The Managing Broker
The managing broker runs the day-to-day operations of the brokerage. That can include everything from mentoring and hiring real estate agents, to getting involved in the nuts-and-bolts of individual transactions, to working with clients.
The managing broker works directly under the designated broker, and reports to them.
The Associate Broker
An associate broker is very close to a real estate agent; they handle transactions, and can represent buyers and sellers. The main difference between an associate broker and an agent? An agent splits their commission with the broker they work for; an associate broker doesn’t.
Important Agent Qualifications
Just as with a doctor or lawyer, a real estate agent— or a real estate broker— has to be officially licensed and qualified before they can practice. Let’s look at some of the requirements to become an agent or broker.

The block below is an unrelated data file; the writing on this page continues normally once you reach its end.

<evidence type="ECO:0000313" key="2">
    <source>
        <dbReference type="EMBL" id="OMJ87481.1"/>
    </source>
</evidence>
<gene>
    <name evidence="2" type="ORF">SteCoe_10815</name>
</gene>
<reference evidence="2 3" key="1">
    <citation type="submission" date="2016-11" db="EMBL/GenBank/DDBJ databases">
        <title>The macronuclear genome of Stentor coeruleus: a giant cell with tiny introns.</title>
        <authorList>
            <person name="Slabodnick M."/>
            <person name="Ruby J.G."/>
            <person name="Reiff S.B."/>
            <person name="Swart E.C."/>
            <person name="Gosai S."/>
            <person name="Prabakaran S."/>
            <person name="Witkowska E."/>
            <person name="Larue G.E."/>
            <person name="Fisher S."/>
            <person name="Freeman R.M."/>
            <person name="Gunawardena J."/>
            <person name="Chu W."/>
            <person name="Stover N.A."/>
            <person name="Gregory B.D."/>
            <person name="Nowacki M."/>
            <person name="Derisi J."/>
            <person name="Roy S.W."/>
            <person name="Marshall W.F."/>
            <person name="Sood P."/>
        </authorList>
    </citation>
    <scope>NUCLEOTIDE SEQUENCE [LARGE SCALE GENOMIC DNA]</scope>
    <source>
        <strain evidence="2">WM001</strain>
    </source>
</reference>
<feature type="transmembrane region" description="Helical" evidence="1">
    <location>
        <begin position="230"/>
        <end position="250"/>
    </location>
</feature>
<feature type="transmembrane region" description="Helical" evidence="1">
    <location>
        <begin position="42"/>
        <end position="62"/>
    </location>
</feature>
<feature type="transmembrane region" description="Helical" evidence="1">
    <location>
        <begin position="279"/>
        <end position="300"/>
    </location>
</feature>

These are usually general requirements, like being at least 18, and graduating high school.
Pre-Licensing Real Estate Courses
These are entry-level seminars that cover state and federal real estate law. These can be in-person courses or, as is more likely in 2020, done online. These courses can take anywhere from 40 to 160 hours, depending on the state.
State’s Real Estate License Exam
This is a one-day standardized exam, much like the SAT or GRE; the average duration is a little over three hours. If you don’t pass the first time, most states allow you to take it up to three times in one calendar year. There’s a section on state laws and regulations, and national ones, and you must score at least 70% on each section to pass.
Pass a Background Check